Judging from your comments, the objective is to have a macro which combines the file name and function name (and maybe line number) into a single string that can be passed as an argument to functions such as
Unfortunately, I don't think that's possible.
The C11 standard says:
ISO/IEC 9899:2011 §18.104.22.168 Predefined identifiers
¶1 The identifier
__func__ shall be implicitly declared by the translator as if, immediately following the opening brace of each function definition, the declaration
static const char __func__ = "function-name";
appeared, where function-name is the name of the lexically-enclosing function.
__func__ is not a macro, unlike
The related question What's the difference between
__func__? covers some alternative names. These are GCC-specific extensions, not standard names. Moreover, the GCC 4.8.1 documentation says:
These identifiers are not preprocessor macros. In GCC 3.3 and earlier, in C only,
__PRETTY_FUNCTION__ were treated as string literals; they could be used
to initialize char arrays, and they could be concatenated with other string literals. GCC
3.4 and later treat them as variables, like
__func__. In C++,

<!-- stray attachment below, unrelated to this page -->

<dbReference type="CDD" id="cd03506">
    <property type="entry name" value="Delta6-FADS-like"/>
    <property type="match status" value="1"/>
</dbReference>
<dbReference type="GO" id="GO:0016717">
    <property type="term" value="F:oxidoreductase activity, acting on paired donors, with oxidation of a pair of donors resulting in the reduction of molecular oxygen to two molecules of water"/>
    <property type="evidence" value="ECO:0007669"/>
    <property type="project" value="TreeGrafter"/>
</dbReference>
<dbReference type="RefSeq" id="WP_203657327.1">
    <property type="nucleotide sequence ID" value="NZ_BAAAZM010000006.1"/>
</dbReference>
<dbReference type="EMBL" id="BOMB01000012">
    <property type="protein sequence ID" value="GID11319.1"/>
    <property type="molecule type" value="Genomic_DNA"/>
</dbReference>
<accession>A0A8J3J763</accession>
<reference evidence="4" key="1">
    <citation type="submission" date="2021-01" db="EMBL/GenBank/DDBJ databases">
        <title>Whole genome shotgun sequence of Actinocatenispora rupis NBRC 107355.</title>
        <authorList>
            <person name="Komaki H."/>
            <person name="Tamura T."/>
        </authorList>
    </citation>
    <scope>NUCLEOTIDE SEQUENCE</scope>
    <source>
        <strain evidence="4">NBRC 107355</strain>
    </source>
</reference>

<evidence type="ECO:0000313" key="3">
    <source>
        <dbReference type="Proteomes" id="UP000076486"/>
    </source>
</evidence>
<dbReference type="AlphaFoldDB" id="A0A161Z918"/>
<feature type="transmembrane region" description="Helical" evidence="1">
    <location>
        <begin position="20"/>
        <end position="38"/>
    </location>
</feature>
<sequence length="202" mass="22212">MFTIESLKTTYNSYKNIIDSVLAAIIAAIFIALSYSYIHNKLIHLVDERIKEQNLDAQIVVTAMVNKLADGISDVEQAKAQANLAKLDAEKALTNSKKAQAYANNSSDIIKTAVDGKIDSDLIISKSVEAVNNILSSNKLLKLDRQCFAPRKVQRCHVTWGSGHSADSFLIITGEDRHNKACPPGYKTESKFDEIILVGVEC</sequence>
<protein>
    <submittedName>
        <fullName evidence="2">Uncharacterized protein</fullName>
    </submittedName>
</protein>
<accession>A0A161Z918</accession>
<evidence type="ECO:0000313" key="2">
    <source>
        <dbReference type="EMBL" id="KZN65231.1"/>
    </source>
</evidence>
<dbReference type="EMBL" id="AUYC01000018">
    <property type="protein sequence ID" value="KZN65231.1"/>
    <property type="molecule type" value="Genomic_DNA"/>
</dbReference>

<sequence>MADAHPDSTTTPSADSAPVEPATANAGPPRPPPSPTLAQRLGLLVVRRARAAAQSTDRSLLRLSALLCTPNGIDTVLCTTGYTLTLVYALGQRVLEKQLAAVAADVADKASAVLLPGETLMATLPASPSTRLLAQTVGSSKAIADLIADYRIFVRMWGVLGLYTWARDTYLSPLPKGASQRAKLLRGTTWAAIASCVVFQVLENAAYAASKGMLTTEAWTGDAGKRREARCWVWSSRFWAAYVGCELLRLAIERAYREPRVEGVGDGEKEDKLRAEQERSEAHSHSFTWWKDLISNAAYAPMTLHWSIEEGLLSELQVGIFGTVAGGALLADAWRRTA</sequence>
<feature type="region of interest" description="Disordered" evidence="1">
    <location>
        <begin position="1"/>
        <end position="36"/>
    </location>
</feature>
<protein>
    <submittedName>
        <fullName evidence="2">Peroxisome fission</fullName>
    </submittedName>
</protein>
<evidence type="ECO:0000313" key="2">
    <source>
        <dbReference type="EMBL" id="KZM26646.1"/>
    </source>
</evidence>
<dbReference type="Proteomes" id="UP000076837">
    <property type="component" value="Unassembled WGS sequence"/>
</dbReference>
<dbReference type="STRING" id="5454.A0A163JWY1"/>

__PRETTY_FUNCTION__ have always been variables.
There are sound reasons why these cannot be preprocessor constructs. The preprocessor does not know what a function is and whether the text it is processing is in the scope of a function, or what the name of the enclosing function is. It is a simple text processor, not a compiler. Clearly, it would be possible to build that much understanding into the preprocessor (solely for the support of this one feature), but it is not required by the standard, and neither should it be required by the standard.
Unfortunately, though, I think it means that attempts to combine
__func__ (by any spelling) with
__LINE__ in a single macro to generate a single string literal are doomed.
Clearly, you can generate the file name and line number as a string using the standard two-step macro mechanism:
#define STR(x) #x
#define STRINGIFY(x) STR(x)
#define FILE_LINE __FILE__ ":" STRINGIFY(__LINE__)
You can't get the function name into that as part of a string literal, though.
There are arguments that the file name and line number are sufficient to identify where the problem is; the function name is barely necessary. It is more cosmetic than functional, and slightly helps programmers but not other users.